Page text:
Oregon passed two new bills that went into effect on July 1, 2019, supporting the use of open educational resources in higher education.
HB 2213 requires each of Oregon’s public community colleges and universities to have a textbook affordability plan. Plans must:
- Include measurable goals
- Address decreased revenue from textbook sales
- Market the no-cost/low-cost course designation in schedules
- Support academic freedom
- Define how faculty will learn about no-cost and low-cost course materials.
Effective plans require input from people representing a range of roles on campus. While the bill requires that at least one student be included, it is recommended to consult also with faculty, librarians, distance learning specialists, bookstore managers, administrators, accessibility services, registrars, and others involved.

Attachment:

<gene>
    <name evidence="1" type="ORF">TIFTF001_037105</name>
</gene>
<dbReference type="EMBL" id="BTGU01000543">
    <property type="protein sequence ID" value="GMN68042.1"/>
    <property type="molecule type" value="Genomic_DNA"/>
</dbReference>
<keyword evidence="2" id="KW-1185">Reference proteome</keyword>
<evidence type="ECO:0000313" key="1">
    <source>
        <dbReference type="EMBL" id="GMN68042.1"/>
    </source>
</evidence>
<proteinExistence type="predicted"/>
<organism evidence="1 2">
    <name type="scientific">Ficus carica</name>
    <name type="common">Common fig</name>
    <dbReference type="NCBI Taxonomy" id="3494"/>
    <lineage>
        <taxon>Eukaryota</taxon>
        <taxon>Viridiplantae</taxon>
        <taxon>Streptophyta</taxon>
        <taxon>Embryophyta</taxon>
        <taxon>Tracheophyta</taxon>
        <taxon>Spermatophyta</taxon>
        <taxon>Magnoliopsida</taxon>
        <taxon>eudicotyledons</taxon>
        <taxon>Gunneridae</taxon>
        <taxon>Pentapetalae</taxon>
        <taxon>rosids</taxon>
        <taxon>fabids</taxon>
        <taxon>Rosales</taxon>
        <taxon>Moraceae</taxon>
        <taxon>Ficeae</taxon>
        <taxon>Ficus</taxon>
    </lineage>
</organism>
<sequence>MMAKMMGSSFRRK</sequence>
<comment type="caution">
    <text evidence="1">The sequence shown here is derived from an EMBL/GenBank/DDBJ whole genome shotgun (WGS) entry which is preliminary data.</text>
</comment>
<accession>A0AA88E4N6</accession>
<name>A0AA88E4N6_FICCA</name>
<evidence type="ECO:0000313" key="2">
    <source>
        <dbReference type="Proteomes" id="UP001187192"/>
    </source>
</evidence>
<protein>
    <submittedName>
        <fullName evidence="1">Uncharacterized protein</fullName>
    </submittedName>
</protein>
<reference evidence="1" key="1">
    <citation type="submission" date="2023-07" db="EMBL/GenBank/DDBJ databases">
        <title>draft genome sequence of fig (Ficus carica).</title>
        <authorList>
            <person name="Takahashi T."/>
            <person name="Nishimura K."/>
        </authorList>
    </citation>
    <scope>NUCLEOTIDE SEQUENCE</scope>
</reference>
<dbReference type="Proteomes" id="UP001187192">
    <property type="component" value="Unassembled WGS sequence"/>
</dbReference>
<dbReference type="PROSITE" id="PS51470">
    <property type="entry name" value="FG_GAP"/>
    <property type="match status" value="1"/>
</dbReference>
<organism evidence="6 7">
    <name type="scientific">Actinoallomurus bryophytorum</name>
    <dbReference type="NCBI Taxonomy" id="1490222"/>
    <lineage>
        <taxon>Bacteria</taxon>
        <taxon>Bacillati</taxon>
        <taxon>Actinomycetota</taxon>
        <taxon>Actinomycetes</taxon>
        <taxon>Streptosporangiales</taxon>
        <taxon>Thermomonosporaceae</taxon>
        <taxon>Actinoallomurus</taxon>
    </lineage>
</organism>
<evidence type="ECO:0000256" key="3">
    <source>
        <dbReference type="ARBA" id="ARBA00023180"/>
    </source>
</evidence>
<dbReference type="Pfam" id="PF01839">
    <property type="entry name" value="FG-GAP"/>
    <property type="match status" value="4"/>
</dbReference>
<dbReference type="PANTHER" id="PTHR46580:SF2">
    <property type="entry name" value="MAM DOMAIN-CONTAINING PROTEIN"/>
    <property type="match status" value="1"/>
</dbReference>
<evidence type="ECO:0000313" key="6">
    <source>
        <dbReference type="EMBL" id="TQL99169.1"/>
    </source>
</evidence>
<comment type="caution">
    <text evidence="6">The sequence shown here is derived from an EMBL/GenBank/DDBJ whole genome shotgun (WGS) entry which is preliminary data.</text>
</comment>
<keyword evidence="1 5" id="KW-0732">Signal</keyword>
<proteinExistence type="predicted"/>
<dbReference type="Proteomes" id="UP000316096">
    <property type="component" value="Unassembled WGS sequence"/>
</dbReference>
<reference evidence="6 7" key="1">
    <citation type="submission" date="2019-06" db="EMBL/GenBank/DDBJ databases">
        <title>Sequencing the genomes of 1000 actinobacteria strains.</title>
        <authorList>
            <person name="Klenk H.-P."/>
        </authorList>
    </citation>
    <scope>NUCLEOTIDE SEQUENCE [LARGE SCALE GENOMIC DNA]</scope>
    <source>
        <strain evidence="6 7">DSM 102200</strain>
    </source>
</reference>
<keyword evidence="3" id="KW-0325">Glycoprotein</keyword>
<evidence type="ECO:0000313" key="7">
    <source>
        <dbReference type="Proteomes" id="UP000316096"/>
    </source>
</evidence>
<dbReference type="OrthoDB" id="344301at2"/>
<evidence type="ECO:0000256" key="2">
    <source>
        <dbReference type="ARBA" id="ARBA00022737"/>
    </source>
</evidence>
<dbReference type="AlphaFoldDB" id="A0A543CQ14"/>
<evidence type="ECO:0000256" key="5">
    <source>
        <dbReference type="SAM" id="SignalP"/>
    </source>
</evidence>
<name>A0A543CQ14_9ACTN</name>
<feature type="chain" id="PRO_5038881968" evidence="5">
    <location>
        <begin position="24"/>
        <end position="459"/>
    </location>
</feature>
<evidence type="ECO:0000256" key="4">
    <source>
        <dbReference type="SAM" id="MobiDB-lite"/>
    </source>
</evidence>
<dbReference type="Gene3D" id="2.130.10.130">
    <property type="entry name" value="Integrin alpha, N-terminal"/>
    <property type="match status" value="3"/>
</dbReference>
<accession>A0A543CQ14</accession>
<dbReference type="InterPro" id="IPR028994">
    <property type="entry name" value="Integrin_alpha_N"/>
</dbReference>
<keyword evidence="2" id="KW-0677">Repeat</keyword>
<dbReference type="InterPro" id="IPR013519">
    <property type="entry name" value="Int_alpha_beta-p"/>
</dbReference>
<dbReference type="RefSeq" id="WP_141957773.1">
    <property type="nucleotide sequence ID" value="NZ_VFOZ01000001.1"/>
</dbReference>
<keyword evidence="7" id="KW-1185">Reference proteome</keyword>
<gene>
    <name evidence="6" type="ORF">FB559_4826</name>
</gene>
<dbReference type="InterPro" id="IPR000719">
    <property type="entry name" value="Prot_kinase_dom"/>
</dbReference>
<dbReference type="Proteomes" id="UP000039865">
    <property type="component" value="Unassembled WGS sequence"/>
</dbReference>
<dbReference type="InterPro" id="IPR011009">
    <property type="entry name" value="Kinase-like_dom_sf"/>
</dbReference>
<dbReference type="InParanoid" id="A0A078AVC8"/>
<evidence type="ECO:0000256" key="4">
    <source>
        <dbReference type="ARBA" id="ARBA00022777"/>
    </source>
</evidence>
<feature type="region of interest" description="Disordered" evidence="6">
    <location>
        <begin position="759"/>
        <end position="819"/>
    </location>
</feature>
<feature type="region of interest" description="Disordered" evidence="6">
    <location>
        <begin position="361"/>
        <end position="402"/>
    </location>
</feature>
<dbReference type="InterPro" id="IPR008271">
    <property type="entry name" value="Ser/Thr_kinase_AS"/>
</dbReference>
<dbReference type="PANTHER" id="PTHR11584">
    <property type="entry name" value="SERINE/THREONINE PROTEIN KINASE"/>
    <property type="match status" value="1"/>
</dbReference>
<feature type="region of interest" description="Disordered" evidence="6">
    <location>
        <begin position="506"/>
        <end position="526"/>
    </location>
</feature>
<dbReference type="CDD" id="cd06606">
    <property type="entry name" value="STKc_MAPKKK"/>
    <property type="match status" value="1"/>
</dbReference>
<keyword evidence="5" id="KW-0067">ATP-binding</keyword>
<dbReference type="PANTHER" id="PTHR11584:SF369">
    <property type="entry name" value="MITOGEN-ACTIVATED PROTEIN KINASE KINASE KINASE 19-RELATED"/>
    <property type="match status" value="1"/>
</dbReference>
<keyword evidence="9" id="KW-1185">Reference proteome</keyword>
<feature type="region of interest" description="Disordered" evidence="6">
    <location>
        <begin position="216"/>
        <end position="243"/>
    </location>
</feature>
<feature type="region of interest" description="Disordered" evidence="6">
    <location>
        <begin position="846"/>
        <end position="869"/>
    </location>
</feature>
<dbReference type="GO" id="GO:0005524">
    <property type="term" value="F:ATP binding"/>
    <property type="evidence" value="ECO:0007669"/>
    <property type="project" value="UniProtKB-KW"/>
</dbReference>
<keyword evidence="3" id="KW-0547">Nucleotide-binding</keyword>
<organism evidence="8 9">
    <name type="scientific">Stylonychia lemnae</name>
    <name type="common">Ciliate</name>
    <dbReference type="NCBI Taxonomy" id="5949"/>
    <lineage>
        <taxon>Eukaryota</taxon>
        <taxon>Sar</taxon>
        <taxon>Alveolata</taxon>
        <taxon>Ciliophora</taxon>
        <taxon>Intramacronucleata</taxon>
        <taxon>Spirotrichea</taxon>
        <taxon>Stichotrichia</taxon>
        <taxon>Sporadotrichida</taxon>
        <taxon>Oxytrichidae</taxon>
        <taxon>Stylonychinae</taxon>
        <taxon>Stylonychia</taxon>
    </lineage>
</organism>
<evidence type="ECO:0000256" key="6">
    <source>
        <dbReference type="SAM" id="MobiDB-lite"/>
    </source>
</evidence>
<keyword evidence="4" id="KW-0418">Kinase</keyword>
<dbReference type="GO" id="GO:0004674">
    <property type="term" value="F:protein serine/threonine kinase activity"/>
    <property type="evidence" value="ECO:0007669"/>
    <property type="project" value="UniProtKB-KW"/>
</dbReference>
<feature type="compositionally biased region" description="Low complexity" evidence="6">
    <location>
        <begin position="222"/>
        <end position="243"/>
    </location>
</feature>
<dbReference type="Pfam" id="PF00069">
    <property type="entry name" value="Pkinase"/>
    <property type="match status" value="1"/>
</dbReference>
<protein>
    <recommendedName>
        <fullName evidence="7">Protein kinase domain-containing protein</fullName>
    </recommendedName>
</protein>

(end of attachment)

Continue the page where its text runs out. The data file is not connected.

A group of Oregon and Washington librarians created a folder of strategic planning templates that can be adopted or modified as institutions begin the planning process.
HB 2214 did not pass, but its goal was met. Funding for the statewide OER program was included in the Higher Education Coordinating Commission budget bill, HB 5024. As explained on p.6 of the bill’s budget report, the legislature will appropriate the same amount of funding as in the previous biennium for Oregon’s statewide OER program. In addition to allocating flat funding, this funding is continuous, meaning that in two years it will be included in the budget automatically.
Many thanks to the individuals and organizations who advocated for Oregon’s OER program!